- Counterpoint: If you lead a church, make sure you instill the highest standards of stewardship and accountability.
7. I only give to projects I like.
This is the control freak who only gives to projects he or she can designate funds to. Some people in this category even hold back their giving in their church because they haven’t gotten their way.
- Counterpoint: Trust your church leadership to wisely manage God’s money.
8. I have no control over my finances. My husband does.
In this case (and it’s almost always a wife in this position) her husband controls the finances and although the wife wants to give, he prohibits it.
- Counterpoint: Rest in the Lord, He knows your heart.
9. I will tithe when I can afford it.
- Counterpoint: If you wait, you probably never will. Research shows that contrary to what we might assume, the more money a person makes, the less percentage they give.
10. I’m afraid to. (These people honestly fear what might happen to them or their family if they give.)
- Counterpoint: Step out in faith knowing that God promises to meet your needs.
Every day, we are given the opportunity to open our hearts to the many gifts we have been given by our God. We are asked at that time, to consider what we can give back to God, through our giving. We should remember that giving is not seasonal, but continual.
When considering our giving, there are several questions we need to ask ourselves.
• Are we giving for the right reasons?
• Are we giving to our Church to “keep the lights on” or to advance God’s word?
• Are we looking inward or outward?
• Are we giving for mortar or missions?
• Are we giving out of a feeling of begrudged obligation or out of gratitude?
• Do we give only to the ministries we agree with rather than to the overall mission of the church?
There are several reasons people don’t like to give to the church.
• Some may feel that they need to spend the money on themselves and their families.
• Some may have disagreements with church leaders over how the money is spent.
• Perhaps some fear the future – not knowing if they will have enough.
For all the reasons we may have for not being a faithful steward, the Bible gives us reasons why we should.
So, why should we give?
- We give financially to God because he has given us everything.
- When we give to God, we are expressing our love to him.
- We should give to expand his Son’s church.
- When we give financially to God, we will become rich in every way, but especially spiritually.
- God gives to us so that we are able to give yet some more.
- Every possession we have is through God.
- He provides for us so that we can use His resources to bring Him glory and expand His kingdom.
- God deserves and expects us to give to Him first before anything else.
- He expects us to give cheerfully and to give regularly and in accordance with our income.
Please prayerfully consider all these principals today and every day when determining your level of giving.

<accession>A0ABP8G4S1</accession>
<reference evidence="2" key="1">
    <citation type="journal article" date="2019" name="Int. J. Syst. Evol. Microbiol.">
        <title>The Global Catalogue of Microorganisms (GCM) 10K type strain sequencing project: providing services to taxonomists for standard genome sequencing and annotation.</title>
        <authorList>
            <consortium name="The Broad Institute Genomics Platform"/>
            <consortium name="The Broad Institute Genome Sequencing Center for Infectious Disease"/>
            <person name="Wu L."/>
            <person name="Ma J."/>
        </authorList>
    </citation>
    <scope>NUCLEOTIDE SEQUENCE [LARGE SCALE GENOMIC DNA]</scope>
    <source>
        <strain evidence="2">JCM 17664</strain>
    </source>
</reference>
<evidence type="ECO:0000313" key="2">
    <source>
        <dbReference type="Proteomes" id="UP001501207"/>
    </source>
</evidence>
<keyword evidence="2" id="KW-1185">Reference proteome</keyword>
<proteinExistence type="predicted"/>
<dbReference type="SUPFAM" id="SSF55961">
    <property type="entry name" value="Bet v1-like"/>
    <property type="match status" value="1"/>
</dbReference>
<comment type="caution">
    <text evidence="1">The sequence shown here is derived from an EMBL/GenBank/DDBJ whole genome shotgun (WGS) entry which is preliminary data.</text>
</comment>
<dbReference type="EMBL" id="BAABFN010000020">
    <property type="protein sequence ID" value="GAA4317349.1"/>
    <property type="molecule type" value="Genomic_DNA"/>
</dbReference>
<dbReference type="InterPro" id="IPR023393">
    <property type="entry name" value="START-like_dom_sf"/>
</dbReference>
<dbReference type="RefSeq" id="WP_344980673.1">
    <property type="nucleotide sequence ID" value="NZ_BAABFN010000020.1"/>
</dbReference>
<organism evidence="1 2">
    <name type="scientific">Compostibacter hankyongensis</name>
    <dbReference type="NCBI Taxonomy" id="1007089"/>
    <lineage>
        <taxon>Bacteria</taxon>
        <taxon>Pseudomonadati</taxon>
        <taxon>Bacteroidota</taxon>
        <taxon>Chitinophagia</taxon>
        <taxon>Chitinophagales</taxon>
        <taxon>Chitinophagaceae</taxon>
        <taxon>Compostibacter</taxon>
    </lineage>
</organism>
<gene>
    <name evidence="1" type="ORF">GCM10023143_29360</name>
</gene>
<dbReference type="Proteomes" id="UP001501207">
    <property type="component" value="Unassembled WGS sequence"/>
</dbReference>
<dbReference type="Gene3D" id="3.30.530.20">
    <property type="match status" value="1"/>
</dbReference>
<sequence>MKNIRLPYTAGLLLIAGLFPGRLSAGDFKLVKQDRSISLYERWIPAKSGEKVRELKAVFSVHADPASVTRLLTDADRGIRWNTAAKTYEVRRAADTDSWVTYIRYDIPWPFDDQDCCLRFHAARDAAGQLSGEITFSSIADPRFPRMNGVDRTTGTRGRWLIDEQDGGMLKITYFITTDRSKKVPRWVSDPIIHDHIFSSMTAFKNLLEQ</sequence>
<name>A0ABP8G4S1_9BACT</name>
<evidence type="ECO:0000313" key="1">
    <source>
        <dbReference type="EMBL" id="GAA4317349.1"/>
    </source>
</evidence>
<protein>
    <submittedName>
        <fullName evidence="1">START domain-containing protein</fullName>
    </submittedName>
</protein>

10 Give generously to them and do so without a grudging heart; then because of this the Lord your God will bless you in all your work and in everything you put your hand to.
All that we have belongs to God.
“The earth is the Lord’s, and all that is in it,
The world, and those who live in it” (Psalm 24:1)
“God Owns It All” is the chapter heading in a book by a Christian author who presents this chapter first as the foundation for money management and giving.
God does own it all! That is the teaching of Psalm 24:1 which says, “The earth is the Lord’s.” Psalm 50:10 says that all of the beasts of the field belong to God, and that the cattle on a thousand hills are His. Haggai 2:8 says that God even owns the silver and gold in all the mines.
Now, He allows us to use what rightfully belongs to Him, but God continues to retain the ownership. We are managers and stewards of what God has entrusted to us. Someday, when we stand before Him, we shall give an account of what kind of job we have done in managing the resources which God has allowed us to use.
That’s why every spending decision becomes a spiritual decision. Every time we use some of God’s money, we are making a decision which has eternal ramifications.
- Are you using money and possessions as if they belong to you, or are you making spending decisions with the full realization that it all belongs to God?
Most Christians have never been taught how to give. The problem is not apathy, but rather, ignorance. As a result, many Christians give God “left-overs,” i.e., what is left at the end of the month when all other financial obligations have been paid.
At Central Church, we are seeking to instill the principle that God is the owner of everything and that we are managers and stewards of what God has entrusted to us. Once people come face to face with that principle, they either must change their lifestyle (how they live) or their conscience (what they believe).
We also believe that giving does not begin with the movement of the hand to the wallet, purse or checkbook. Rather, as clearly taught in Exodus 25:2 and 2 Corinthians 9:7, spiritual giving begins when we give ourselves to the Lord. When that happens, our financial resources will follow, and we will practice “first-fruits” giving, i.e., giving to God first.
The primary goal of our Effective Stewardship reflections is to help people to be better stewards of all that God has entrusted to them.